Another Challenge When Working With Seniors: Their Children
Even though many advisors have built trusted relationships with their senior clients, many have started to see these seniors bring in other family members to help make difficult decisions about their financial plans.
“While they know and trust us, they want some third-party confirmation in addition to their advisor,” says David Bryant, an agent with Farmers Financial Solutions, Tulsa, Okla.
Bryant adds that some senior clients are bringing in their friends, their children or even their nieces and nephews. “We have people coming in saying that their nephew reads the business section of the newspaper every day and they want him involved in their investment decision,” he says.
Advisors agree that when clients bring in other family members it can present a number of different challenges. In some instances, when a client brings in an adult child to help make investment decisions, the child has a different objective than the parent.
“Ive seen this frequently; the children have a different agenda,” says James Jacobs, a financial advisor with Jacobs Financial Group, Chesterfield, Va.
In these situations, the senior may have a large retirement account that needs to be tapped for income purposes. The younger generation sees this account value as a potential inheritance and is concerned that his or her parents will spend it all during their retirement, Jacobs explains.
“They [the children] want the account to grow and accumulate while the senior citizen wants income with more guarantees,” he says.
Jacobs adds that the challenge hes faced in this situation is educating the children as to why he is recommending certain actions over other alternatives and where it all fits into the financial plan.
“Not only do you have to advise, educate and build rapport with your client, but you have to educate and build rapport with someone who you may not have a history with,” adds Bryant.
Planners have had both good and bad experiences when working under these circumstances. Bryant has had situations where people have full and complete confidence in him, but hes also had instances where people have taken their business to someone else.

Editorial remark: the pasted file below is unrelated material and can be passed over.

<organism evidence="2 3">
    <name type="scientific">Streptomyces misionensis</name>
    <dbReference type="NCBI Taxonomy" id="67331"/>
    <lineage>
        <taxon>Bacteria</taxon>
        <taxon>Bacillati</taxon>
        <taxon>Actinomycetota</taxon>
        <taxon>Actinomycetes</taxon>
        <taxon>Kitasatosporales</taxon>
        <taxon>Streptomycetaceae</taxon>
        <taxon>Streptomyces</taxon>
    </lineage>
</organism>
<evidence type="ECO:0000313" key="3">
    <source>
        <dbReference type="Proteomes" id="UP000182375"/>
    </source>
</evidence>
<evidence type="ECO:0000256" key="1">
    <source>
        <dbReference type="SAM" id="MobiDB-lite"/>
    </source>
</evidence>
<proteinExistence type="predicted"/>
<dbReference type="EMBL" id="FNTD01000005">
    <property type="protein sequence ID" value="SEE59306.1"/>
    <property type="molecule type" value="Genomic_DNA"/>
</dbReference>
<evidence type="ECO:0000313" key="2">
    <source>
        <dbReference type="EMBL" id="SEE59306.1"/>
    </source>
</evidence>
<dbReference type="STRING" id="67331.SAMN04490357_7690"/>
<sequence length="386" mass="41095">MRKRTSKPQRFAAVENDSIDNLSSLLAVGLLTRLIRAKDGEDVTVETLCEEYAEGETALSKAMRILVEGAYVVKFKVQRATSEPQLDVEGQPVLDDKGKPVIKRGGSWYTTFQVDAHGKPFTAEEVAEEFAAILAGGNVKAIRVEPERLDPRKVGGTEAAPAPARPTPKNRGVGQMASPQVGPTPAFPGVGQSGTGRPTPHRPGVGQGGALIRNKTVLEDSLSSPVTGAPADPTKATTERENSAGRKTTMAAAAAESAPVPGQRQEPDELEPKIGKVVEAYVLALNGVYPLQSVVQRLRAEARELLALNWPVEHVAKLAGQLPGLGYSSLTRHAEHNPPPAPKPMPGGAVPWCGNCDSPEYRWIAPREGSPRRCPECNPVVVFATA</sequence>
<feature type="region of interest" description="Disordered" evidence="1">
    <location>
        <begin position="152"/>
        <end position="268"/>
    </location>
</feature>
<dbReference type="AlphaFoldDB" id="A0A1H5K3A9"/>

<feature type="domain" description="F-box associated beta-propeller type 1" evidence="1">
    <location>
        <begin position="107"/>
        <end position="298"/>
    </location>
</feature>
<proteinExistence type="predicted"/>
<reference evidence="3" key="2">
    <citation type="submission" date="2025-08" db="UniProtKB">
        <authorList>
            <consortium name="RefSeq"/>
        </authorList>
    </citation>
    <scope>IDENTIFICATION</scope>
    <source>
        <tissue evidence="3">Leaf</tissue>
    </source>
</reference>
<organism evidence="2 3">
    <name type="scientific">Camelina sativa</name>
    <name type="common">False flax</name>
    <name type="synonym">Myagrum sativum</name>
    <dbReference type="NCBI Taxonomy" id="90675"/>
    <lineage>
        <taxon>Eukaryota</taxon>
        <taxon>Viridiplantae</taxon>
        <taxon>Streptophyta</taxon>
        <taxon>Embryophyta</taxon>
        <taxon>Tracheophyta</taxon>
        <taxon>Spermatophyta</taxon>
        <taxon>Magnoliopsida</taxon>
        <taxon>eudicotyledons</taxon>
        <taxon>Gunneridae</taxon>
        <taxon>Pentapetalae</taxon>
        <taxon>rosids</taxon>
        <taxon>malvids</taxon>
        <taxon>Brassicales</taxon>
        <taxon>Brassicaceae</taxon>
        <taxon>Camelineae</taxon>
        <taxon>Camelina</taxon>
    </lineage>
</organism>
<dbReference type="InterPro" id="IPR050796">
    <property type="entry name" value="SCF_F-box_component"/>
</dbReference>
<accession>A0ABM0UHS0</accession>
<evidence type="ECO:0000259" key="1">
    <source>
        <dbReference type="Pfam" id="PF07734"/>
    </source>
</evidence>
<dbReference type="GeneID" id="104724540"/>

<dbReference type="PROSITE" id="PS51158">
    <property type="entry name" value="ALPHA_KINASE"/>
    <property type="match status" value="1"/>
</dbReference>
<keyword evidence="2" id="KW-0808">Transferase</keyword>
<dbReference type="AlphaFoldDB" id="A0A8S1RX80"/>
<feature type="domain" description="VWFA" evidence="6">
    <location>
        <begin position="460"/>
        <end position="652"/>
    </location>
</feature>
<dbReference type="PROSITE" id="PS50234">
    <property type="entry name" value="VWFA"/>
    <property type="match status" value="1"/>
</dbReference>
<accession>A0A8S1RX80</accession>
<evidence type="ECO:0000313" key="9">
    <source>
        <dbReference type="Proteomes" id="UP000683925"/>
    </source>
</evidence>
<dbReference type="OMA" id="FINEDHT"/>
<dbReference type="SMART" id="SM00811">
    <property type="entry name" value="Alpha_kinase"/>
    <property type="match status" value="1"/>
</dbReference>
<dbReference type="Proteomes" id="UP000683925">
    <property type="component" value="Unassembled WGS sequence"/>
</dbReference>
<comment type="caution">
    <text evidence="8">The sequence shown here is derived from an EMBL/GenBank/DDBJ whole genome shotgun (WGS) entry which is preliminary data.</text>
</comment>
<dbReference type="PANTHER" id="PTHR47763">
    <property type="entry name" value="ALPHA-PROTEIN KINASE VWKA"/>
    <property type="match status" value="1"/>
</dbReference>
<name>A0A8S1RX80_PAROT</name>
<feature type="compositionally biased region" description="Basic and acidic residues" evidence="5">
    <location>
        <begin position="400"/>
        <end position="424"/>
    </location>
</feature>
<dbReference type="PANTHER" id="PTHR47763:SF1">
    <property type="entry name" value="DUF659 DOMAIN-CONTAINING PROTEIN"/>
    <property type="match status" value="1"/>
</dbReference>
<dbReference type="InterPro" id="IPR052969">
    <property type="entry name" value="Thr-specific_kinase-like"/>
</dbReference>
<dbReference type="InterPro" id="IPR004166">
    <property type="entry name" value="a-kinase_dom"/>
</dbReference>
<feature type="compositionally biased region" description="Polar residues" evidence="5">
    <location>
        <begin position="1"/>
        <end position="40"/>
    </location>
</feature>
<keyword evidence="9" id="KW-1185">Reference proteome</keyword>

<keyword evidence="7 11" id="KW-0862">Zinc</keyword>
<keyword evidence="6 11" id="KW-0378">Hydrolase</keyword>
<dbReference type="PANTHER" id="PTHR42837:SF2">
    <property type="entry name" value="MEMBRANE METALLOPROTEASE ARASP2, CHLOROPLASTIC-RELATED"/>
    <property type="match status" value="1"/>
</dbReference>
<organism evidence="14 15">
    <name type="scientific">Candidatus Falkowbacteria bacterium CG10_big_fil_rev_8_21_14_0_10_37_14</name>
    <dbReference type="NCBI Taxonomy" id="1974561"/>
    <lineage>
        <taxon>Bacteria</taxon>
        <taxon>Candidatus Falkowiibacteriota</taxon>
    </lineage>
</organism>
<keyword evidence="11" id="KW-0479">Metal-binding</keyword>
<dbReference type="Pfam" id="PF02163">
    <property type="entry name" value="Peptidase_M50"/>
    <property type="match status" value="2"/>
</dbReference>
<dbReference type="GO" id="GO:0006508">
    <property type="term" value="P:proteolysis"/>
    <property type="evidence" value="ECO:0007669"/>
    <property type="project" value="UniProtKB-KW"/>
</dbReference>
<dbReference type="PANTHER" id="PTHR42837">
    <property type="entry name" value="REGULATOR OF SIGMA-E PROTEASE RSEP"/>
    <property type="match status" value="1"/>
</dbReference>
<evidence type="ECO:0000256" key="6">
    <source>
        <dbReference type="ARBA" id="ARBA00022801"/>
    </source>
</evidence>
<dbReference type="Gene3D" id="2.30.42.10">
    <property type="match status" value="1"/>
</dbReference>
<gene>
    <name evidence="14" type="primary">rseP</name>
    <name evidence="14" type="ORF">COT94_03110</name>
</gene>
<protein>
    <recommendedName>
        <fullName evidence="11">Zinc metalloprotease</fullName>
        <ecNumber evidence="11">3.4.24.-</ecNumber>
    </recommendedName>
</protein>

In one situation, Jacobs senior clients asked him to speak with their daughter about their financial planning. “She called me on the phone and she was very adversarial,” he says.
Apparently his clients daughter had developed some attitudes about the use of annuities, he says. She had a strong bias against all kinds of annuitiesdeferred, immediate, fixed, variable, every kind of annuity available. Jacobs felt that she just didnt have a full understanding of annuities, so he spoke with her, sent her some information on the product, and explained how it works and where the product fits best.
“In the end, my clients told me I could send her some information but not to tell her what they had,” he says. In many instances, he notes, seniors involve their children just to appease them.
While advisors admit there are challenges involved when working with a seniors other family members, most have stated that they feel it develops into a positive experience. And despite the adversarial experience Jacobs encountered earlier, he welcomes the next generation coming to see him on their parents behalf. “Im delighted to meet with other members of the family because it helps solidify the relationship. When something happens youve got a better opportunity to continue the relationship with the family,” he says.
Jacobs estimates that 80%-85% of the time when he builds a relationship with other family members, they become clients.
“Its more than a new prospect, its a chance to continue the relationship,” he says.
In situations where Jacobs hasnt built a relationship with other family members, often the future business goes somewhere else.
While building a relationship with a number of family members takes a little extra time and effort, Bryant says it usually leads to more business down the road.
“If you do a great job, fully educate them and act in the clients best interest, then when it comes time for that money to change handsas ultimately it willyou have a built-in client,” he says.
“I welcome and appreciate other family members being involved,” says Russell Crook, president of Crook Financial Services, Red Bank, N.J.
Crook explains that when other family members are involved and have a full understanding of the planning process, it reduces the likelihood of them being critical of his plans at a later date.
“One thing I dont want is someone coming in later and second guessing everything,” he says. “That can make it very uncomfortable and unpleasant. Full disclosure to all parties involved is the best way to go.”
Crook compares this to his own situation, where he looks after his mothers finances. “If something was going on that I wasnt made aware of and I found out about it later, Id be upset about it,” he says.
Reproduced from National Underwriter Life & Health/Financial Services Edition, November 14, 2003. Copyright 2003 by The National Underwriter Company in the serial publication. All rights reserved.Copyright in this article as an independent work may be held by the author.